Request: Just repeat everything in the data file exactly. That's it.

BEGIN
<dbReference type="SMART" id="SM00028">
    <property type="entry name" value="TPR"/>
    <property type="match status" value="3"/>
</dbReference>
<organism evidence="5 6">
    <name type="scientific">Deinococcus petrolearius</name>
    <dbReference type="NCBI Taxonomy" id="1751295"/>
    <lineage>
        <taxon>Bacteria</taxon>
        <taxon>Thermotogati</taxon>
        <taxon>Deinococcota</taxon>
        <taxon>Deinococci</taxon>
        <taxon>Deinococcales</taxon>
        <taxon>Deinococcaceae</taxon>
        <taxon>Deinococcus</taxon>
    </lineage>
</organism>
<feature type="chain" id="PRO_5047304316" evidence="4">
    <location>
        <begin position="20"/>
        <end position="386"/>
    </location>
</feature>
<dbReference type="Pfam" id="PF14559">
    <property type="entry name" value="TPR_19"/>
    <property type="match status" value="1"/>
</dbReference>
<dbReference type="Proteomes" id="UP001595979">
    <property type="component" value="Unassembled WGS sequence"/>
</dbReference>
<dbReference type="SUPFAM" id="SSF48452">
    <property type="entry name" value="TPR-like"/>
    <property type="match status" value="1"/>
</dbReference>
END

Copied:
<dbReference type="SMART" id="SM00028">
    <property type="entry name" value="TPR"/>
    <property type="match status" value="3"/>
</dbReference>
<organism evidence="5 6">
    <name type="scientific">Deinococcus petrolearius</name>
    <dbReference type="NCBI Taxonomy" id="1751295"/>
    <lineage>
        <taxon>Bacteria</taxon>
        <taxon>Thermotogati</taxon>
        <taxon>Deinococcota</taxon>
        <taxon>Deinococci</taxon>
        <taxon>Deinococcales</taxon>
        <taxon>Deinococcaceae</taxon>
        <taxon>Deinococcus</taxon>
    </lineage>
</organism>
<feature type="chain" id="PRO_5047304316" evidence="4">
    <location>
        <begin position="20"/>
        <end position="386"/>
    </location>
</feature>
<dbReference type="Pfam" id="PF14559">
    <property type="entry name" value="TPR_19"/>
    <property type="match status" value="1"/>
</dbReference>
<dbReference type="Proteomes" id="UP001595979">
    <property type="component" value="Unassembled WGS sequence"/>
</dbReference>
<dbReference type="SUPFAM" id="SSF48452">
    <property type="entry name" value="TPR-like"/>
    <property type="match status" value="1"/>
</dbReference>